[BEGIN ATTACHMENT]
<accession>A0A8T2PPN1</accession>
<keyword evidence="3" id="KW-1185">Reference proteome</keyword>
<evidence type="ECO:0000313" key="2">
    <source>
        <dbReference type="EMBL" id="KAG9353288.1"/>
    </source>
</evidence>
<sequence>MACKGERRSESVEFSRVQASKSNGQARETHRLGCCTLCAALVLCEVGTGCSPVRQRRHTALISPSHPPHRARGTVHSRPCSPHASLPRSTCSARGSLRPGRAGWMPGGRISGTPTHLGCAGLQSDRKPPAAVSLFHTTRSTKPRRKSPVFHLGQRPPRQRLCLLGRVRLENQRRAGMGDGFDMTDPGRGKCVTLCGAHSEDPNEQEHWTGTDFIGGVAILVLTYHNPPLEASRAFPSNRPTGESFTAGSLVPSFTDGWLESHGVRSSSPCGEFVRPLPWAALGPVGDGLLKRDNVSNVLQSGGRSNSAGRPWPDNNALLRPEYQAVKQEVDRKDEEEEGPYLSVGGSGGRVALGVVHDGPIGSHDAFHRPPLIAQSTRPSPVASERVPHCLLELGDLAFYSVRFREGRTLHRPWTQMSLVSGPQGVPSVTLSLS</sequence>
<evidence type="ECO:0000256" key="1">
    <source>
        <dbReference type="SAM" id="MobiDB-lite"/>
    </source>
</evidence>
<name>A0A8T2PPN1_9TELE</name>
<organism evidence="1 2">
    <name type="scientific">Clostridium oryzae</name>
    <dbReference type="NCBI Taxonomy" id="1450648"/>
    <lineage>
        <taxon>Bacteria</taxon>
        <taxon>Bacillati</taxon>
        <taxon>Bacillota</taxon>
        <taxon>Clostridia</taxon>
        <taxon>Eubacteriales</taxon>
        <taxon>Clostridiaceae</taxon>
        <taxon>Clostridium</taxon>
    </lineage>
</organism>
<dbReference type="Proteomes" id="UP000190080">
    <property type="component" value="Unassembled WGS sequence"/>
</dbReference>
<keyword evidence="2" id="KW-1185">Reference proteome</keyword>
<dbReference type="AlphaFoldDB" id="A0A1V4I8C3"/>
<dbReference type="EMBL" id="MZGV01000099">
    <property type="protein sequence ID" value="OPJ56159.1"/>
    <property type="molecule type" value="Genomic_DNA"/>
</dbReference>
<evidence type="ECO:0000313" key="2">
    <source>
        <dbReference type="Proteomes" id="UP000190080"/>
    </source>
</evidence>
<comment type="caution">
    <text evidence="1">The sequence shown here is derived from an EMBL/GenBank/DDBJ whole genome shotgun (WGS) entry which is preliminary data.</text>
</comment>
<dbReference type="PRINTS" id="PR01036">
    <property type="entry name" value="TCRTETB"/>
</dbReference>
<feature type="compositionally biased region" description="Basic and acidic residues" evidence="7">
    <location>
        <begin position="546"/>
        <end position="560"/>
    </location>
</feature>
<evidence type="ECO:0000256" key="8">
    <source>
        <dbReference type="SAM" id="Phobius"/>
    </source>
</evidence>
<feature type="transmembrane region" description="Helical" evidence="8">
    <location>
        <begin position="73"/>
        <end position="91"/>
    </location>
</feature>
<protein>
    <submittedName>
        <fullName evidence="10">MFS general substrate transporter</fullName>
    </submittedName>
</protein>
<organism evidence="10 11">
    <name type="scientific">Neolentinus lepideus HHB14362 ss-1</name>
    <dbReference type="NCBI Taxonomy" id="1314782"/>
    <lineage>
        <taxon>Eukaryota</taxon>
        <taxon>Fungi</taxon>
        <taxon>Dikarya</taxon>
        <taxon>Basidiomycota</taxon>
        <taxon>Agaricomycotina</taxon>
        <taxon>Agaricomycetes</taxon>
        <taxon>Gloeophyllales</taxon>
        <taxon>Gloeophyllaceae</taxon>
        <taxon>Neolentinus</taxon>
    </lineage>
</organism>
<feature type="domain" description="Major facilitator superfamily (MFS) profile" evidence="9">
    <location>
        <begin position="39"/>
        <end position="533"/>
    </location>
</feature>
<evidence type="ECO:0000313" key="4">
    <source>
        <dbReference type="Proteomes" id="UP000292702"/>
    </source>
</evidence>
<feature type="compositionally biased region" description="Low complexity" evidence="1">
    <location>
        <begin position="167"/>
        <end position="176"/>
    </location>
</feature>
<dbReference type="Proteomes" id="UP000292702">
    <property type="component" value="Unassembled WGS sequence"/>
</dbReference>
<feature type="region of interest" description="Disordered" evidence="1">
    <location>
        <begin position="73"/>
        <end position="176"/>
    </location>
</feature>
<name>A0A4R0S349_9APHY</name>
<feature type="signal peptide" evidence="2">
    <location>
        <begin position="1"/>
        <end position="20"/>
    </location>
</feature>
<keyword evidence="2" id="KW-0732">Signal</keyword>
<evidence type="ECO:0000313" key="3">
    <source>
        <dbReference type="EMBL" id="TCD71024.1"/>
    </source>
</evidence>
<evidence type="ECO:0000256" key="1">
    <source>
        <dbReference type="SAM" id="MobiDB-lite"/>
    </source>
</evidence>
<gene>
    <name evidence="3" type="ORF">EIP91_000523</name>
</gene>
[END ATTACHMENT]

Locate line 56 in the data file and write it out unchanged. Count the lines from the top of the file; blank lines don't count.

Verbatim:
        <dbReference type="SAM" id="Phobius"/>